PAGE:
Norfolk, Va. The sky hung low and damp over Pier 12 at Norfolk Naval Station, nothing but gray, except for a bugle, playing taps, and a set of fresh wreaths against the harbor.
Wednesday, the country said goodbye to the 17 sailors whose lives were lost in a terrorist attack against the USS Cole last week in the faraway port in Yemen. A mournful gaze was cast by some 5,000. They crowded onto the cement pier, with sailors standing three deep along the tall rails of the aircraft carrier USS Eisenhower and two of the Cole's sister ships, the destroyers USS Ross and the USS McFaul.
There were members of Congress, senators, decorated admirals, a first lady. But all eyes were on the procession of buses and ambulances that rolled slowly to the platform just before the 11 a.m. service. Thirty-six injured sailors hobbled on canes and crutches, others wheeled in on gurneys, some with bandaged faces and bloodied eyes, all so young and solemn as they were escorted to their waiting families in the audience.
The center section of folding chairs, protected by ropes, remained empty. Finally, the families of the dead and missing sailors unloaded from two buses. Walking to their places, they leaning on each other, wearing black, clutching photographs taken from scrapbooks and baby books.
How they wished they were sitting in the section for the injured.
Returning from the Middle East peace negotiations in Egypt to attend Wednesday's memorial service, President Clinton promised action against those who bombed the Cole while it was on a refueling stop as it steamed toward the Persian Gulf.
"To those who attacked them we say, 'You will not find a safe harbor. We will find you and justice will prevail."'
Others vowed similar retribution in their remarks. "Those who perpetrated this act should remember that America's memory is long, and our reach longer," said General Henry Shelton, chairman of the Joint Chiefs of Staff.
Richard Danzig, secretary of the Navy, reminded the mourners of the valor of the 240 sailors left behind on the Cole. "For two days and two nights," Danzig said, "they fought under the most extreme conditions blood, bent and broken steel, flooding, uncertainty and danger. They saved their ship, their injured everyone of them and each other."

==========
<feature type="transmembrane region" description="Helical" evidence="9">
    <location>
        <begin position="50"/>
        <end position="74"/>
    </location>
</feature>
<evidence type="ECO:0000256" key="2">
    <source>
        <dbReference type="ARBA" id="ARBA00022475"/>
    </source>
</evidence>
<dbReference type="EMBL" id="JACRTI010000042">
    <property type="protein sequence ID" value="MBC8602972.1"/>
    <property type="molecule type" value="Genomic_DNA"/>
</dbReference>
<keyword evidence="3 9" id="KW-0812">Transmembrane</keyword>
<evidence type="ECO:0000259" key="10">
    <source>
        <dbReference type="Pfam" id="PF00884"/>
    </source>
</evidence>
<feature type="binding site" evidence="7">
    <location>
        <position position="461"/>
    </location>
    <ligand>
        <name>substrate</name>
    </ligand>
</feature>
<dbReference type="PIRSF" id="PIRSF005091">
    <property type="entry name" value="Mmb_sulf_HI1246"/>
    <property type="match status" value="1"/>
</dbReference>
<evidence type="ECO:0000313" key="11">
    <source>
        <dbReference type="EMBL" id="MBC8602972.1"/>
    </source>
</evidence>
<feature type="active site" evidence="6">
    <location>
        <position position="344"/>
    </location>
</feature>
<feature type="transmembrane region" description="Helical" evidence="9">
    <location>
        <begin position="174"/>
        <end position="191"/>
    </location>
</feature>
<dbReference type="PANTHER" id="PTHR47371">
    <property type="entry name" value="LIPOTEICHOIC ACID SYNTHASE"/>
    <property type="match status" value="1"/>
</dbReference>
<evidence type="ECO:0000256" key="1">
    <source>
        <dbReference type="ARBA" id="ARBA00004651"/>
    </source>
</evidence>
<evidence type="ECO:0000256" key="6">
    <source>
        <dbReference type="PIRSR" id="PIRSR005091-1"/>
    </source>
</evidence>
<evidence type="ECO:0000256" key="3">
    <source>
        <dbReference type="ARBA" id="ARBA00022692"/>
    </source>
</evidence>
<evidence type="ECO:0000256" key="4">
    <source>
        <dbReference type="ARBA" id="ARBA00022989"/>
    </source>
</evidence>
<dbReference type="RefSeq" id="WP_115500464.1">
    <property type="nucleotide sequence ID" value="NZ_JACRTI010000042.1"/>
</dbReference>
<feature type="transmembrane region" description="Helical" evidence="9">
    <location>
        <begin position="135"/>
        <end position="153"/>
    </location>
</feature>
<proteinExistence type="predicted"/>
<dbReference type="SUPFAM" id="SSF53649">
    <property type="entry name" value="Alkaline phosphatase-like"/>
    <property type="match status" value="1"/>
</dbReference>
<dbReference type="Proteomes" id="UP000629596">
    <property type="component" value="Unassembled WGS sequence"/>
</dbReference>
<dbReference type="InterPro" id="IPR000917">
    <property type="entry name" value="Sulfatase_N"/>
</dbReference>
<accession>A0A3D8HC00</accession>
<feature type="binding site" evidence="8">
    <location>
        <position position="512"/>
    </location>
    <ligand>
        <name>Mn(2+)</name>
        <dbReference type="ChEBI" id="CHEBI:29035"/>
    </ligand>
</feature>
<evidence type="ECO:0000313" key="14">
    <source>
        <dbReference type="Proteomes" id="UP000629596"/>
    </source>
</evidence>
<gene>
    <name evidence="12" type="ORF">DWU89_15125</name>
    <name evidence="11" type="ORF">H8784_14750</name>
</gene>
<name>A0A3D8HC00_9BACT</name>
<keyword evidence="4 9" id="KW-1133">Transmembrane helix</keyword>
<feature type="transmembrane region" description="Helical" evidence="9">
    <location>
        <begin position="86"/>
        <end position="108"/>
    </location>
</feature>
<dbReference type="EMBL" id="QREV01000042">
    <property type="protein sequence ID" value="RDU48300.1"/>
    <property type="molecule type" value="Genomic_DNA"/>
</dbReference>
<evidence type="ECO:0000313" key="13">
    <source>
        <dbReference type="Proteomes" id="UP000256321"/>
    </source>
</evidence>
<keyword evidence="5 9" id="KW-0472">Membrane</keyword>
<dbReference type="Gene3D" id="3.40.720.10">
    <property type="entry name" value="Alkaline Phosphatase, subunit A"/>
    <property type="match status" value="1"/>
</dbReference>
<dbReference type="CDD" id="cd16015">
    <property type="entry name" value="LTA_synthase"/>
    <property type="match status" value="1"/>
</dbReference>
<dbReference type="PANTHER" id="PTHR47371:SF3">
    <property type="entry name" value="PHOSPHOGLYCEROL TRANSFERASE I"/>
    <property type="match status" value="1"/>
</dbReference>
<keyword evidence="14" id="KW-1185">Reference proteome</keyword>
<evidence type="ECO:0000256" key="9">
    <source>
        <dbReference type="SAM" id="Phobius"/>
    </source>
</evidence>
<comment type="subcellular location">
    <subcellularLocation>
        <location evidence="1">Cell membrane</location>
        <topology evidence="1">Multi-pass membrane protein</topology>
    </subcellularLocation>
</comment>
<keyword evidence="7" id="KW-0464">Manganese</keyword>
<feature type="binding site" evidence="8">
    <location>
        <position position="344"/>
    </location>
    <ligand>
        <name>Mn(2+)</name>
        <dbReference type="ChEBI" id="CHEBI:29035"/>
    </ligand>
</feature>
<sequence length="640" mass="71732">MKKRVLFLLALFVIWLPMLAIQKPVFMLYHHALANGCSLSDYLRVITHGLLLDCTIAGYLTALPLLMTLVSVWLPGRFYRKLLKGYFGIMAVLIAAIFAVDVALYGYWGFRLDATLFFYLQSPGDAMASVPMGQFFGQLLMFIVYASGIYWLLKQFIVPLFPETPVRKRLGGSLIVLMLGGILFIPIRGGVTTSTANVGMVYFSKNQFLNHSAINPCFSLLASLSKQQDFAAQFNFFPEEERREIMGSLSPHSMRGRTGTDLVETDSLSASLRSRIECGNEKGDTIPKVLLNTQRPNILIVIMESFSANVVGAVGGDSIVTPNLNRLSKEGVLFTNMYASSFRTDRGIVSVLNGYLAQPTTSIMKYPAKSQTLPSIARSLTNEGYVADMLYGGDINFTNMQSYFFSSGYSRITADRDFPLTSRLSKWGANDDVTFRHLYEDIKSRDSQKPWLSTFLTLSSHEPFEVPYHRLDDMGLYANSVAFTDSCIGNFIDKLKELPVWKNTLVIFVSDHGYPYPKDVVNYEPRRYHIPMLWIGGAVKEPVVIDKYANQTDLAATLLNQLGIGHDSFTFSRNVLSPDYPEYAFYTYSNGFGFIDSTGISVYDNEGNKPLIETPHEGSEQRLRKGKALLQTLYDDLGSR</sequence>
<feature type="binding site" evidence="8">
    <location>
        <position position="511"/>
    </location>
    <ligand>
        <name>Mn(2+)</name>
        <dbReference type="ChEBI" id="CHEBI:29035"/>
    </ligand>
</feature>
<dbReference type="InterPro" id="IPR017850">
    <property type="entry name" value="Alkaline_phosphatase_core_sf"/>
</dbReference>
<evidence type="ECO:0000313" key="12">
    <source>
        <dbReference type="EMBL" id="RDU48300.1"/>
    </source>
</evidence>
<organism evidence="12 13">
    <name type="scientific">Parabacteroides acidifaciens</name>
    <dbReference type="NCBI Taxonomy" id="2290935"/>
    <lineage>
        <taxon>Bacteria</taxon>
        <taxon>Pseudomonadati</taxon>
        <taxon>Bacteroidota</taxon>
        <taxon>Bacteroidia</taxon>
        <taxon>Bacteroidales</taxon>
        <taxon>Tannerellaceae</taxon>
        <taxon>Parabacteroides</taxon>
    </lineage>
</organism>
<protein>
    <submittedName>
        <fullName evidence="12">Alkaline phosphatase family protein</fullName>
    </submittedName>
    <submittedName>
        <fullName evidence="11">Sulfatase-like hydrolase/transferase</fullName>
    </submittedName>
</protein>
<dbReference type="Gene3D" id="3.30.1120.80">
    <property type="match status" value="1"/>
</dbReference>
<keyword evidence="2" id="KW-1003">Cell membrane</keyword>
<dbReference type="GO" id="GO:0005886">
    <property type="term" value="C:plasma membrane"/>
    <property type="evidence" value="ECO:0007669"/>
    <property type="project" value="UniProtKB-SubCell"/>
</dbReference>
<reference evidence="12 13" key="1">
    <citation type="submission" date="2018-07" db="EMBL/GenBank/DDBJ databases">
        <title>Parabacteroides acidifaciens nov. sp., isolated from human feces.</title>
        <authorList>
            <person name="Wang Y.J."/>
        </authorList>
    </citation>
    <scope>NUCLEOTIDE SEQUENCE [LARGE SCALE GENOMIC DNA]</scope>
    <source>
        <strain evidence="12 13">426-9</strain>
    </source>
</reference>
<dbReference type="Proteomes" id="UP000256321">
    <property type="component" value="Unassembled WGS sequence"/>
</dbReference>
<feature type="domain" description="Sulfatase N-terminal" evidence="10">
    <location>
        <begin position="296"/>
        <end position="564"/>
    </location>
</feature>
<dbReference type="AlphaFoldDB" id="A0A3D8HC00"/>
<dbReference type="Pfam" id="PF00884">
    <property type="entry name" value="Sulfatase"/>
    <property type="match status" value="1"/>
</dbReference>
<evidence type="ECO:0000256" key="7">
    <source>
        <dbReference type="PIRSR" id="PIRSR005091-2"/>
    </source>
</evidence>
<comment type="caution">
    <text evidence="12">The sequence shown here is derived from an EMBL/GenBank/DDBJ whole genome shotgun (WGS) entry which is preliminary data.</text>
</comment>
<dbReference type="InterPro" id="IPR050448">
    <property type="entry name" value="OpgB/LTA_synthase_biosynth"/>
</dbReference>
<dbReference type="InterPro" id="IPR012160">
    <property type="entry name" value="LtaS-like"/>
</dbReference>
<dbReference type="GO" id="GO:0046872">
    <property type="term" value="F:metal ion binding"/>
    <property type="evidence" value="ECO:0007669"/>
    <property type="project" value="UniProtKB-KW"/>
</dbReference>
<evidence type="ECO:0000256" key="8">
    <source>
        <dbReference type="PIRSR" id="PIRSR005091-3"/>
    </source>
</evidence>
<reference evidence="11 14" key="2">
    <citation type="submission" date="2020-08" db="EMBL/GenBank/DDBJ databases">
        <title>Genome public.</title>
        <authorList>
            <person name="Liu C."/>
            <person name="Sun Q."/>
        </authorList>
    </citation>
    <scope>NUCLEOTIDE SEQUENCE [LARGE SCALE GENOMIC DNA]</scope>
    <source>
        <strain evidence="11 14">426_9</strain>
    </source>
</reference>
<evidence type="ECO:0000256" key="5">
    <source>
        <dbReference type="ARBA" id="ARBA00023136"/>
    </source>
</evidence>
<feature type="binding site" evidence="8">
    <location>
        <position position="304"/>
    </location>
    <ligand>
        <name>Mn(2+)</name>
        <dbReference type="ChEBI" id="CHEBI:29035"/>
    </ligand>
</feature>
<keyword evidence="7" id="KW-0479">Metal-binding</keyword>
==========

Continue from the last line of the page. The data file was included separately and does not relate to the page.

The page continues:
But the hour-long ceremony celebrated the lives of the young sailors who would never come home. Clinton read each of the 17 names, and quoted an Archibald McLeish poem that honors those lost in service to their country.
"The young no longer speak, but they have a silence that speaks for them at night," Clinton said. "They say, we were young; remember us. They say, we have done what we could, but until it is finished, it is not done. They say, our deaths are not ours, they are yours; they will mean what you make them. They say, we leave you our deaths; give them their meaning."
Before the service, in an historic house on the naval base, Clinton met privately for 90 minutes with all of the families of the 17 sailors, as well 36 of the injured. Those with loved ones still classified as missing told the president they were anxious for a final word, and asked Clinton to help them any way he could.
"He cried with us and talked with us," said Robert Francis of Woodleaf, N.C.,whose daughter, Lakeina Francis, a mess management specialist, is classified as missing. "I've always been proud to be an American. It solidified my feelings. He knew my daughter's name."
At the service, the Francis family sat in the second row, blue and yellow ribbons representing the Cole colors pinned to their mourning clothes. Their daughter had only been aboard the Cole for two weeks when it was attacked, yet many of the injured sailors approached them with stories about Lakeina. "Everybody loved my daughter," Francis said.
Under the gravest of settings, many families met the shipmates of their sons and daughters. At every turn they saw the likeness of their own child. On Wednesday they learned that the remains of eight missing sailors were expected to arrive at Dover Air Force Base, bringing to 13 the number of bodies returned to the US. Four still have not been recovered.
Virginia Brown was sitting with other Cole family members when her cellular phone rang. It was her husband, Petty Officer First Class Jeffrey Brown, calling from aboard the Cole in Yemen. He asked his wife to hold up the phone so he could listen to the service. After 20 minutes, she heard her husband crying.
Brown, of Norfolk, said she didn't feel entitled to cry. "It could have been me, sitting in the front row, grieving over his life," she said.
Augustine Wiggins, the sister of Seaman James R. McDaniels of Norfolk, wondered whether her brother's death could have been prevented. "It's not that Clinton or anybody else can do anything about it now," said Wiggins. "What I don't understand is if they had warnings, why they went into that port."
Some families came to Wednesday's service still believing their prayers would be answered. Against rational hope. Against the somber clasped hands of the Navy chaplains. The family of Timothy L. Guana came from their home in Texas still believing their son would be found alive.
But at the end of the service, Guana's mother broke down, wailing uncontrollably. "He's gone, he's gone," she sobbed.
"It's a tough day," said Aaron Wibberley, 26, the cousin of one of the sailors killed, Seaman Apprentice Craig B. Wibberley of Williamsport, Md. "It's a terrible thing. They were trying to protect the peace."
Others found comfort in Clinton's word. "It let me know that my husband is not over there for nothing," said Dorothy Walker, another wife of a Cole sailor.